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We are a Christian Fellowship meeting in North London with a strong interest in teaching the Bible and understanding our time in

the light of Bible prophecy

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Bridge Lane

Is Torah the bridge to God?


'Torah is the mysterious bridge which connects the Jew and God,

across which they interact and communicate, and by means

of which God fulfils His covenant with His people

to sustain them and protect them.'


So says Rabbi Shraga Simmons in an article on the Aish website about

Shavuoth. He also tells us that:


At Mount Sinai when the Torah was given, the entire Jewish nation - 3

million men, women and children - 'directly experienced divine revelation'.


In addition to the written Torah God gave the Oral Torah, which in fact

preceded the written Torah.


One reason why dairy foods are eaten at Shavuoth is found in the Biblical

book Song of Songs (4:11) which refers to the sweet nourishing value of

Torah by saying: "It drips from your lips, like honey and milk under your



On the night of Shavuoth it is a widespread custom to stay up all night

learning Torah. And since Torah is the way to self-perfection, the Shavuot

night learning is called Tikkun Leil Shavuot, which means "an act of

self-perfection on the night of Shavuot." Let us examine these statements...


Direct revelation or divine mediation?


Did the entire Jewish nation 'directly experience divine revelation'? Rabbi

Simmons bases this claim on this verse from Deuteronomy:


God spoke to you from the midst of the fire; you were hearing the sound of

words, but you were not seeing a form, only a sound. He told you of His

covenant, instructing you to keep the Ten Commandments, and He inscribed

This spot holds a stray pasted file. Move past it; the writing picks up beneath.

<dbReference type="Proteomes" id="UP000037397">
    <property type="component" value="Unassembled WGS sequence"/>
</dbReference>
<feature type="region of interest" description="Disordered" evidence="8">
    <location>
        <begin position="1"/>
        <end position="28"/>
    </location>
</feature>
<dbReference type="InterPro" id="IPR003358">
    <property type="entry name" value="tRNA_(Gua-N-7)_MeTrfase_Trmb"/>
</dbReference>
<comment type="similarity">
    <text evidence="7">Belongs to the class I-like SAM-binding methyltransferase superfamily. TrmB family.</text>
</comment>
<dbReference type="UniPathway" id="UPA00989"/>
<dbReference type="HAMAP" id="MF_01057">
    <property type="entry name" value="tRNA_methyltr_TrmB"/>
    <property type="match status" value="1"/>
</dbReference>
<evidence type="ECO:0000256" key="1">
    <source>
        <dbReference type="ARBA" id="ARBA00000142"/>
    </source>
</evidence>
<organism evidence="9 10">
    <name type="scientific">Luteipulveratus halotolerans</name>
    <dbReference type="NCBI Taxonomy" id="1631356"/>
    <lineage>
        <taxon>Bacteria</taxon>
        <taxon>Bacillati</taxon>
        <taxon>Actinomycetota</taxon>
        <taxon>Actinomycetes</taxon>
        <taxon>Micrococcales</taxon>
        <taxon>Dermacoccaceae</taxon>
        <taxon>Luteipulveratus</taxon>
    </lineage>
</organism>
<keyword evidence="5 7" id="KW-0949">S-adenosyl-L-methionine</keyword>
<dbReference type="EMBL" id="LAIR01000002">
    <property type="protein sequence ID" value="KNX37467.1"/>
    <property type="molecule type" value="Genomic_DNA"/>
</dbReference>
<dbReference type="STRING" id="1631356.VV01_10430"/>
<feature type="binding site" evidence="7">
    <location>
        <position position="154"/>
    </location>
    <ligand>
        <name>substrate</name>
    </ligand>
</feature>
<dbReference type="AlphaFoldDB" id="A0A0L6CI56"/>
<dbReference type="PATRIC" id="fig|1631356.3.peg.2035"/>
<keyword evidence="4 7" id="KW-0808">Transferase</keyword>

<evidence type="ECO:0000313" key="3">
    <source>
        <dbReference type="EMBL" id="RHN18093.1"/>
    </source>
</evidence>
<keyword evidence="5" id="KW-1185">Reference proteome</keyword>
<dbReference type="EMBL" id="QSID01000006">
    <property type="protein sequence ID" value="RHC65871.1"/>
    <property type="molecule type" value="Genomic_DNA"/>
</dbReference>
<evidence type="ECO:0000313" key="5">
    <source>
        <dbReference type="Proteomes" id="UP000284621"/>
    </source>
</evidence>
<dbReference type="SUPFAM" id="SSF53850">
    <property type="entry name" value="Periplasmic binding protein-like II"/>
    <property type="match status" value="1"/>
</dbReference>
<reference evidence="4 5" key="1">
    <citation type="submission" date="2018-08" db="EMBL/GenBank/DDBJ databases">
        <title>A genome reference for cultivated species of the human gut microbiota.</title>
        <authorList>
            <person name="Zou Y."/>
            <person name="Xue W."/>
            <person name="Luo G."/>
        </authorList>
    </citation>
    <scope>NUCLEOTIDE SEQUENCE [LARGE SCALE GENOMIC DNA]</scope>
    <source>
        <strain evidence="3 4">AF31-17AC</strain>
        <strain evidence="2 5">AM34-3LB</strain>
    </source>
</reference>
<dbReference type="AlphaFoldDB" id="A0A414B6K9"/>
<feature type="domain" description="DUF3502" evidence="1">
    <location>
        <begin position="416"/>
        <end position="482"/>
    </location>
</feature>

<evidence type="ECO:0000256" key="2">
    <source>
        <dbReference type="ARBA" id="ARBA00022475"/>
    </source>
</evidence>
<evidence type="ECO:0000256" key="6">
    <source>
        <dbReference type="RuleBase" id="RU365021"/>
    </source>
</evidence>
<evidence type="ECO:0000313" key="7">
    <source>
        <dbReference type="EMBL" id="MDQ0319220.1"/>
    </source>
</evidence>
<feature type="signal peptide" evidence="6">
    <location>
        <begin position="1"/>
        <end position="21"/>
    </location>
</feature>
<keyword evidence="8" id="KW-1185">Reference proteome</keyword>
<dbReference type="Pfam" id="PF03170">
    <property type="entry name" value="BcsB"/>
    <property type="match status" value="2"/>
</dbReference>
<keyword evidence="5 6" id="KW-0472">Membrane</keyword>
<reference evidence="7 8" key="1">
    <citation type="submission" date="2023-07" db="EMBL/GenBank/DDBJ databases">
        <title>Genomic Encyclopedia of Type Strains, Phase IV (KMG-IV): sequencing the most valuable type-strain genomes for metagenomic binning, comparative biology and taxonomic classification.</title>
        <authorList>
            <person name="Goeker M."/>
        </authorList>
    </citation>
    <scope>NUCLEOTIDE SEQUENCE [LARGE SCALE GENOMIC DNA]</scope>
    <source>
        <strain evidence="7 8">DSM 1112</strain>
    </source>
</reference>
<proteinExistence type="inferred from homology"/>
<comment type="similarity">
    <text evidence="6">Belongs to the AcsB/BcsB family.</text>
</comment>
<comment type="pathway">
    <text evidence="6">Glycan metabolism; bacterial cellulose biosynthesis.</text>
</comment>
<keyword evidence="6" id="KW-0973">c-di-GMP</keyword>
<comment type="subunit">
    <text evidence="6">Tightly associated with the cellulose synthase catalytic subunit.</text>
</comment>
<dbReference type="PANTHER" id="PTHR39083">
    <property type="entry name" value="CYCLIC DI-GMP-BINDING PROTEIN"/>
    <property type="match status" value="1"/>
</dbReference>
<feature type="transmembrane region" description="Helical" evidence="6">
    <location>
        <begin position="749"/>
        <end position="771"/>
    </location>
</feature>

them on two stone tablets. (Deut. 4:12-13)


However the following verse shows that Moses was the mediator through whom

God gave the Torah to Israel:


And the Lord commanded me at that time to teach you statutes and judgments,

that you might observe them in the land which you cross over to possess.

(Deut. 4.14)


This section of Deuteronomy retells the events that took place 40 years

earlier at Sinai for the benefit of the generation that survived the 40

years of wandering in the wilderness and were about to enter the Promised Land.


In the Exodus account of the Torah actually being given to the generation

that came out of Egypt, the emphasis is on the separation of the people from

Mount Sinai and from the encounter Moses had with the Lord:


'Then the Lord came down on Mount Sinai, on the top of the mountain. And the

Lord called Moses to the top of the mountain. And the Lord said to Moses,

'Go down and warn the people lest they break through to gaze at the Lord and

many of them perish. … But Moses said to the Lord, 'The people cannot come

up to Mount Sinai: for you warned us saying, 'Set bounds around the mountain

and consecrate it.' (Exodus 19.20-23).


'Now all the people witnessed the thunderings and the lightning flashes, the

sound of the trumpet, and the mountain smoking: and when the people saw it,

they trembled and stood afar off. Then they said to Moses, 'You speak with

us and we will hear; but let not God speak with us, lest we die.' (Exodus



This passage shows that the communication of God's commandments did not come

directly to Israel but through the chosen mediator, Moses.


What about the Oral Torah?


According to Rabbi Simmons the Oral Torah preceded the Written Torah. He

writes: 'The Oral Torah is not an interpretation of the Written Torah. In

fact, the Oral Torah preceded the Written Torah. When the Jewish people

stood at Mount Sinai 3,300 years ago, God communicated the 613 commandments,

along with a detailed, practical explanation of how to fulfil them. At that

point in time, the teachings were entirely oral. It wasn't until 40 years

later, just prior to Moses' death and the Jewish people's entering the Land

of Israel, that Moses wrote the scroll of the written Torah (known as the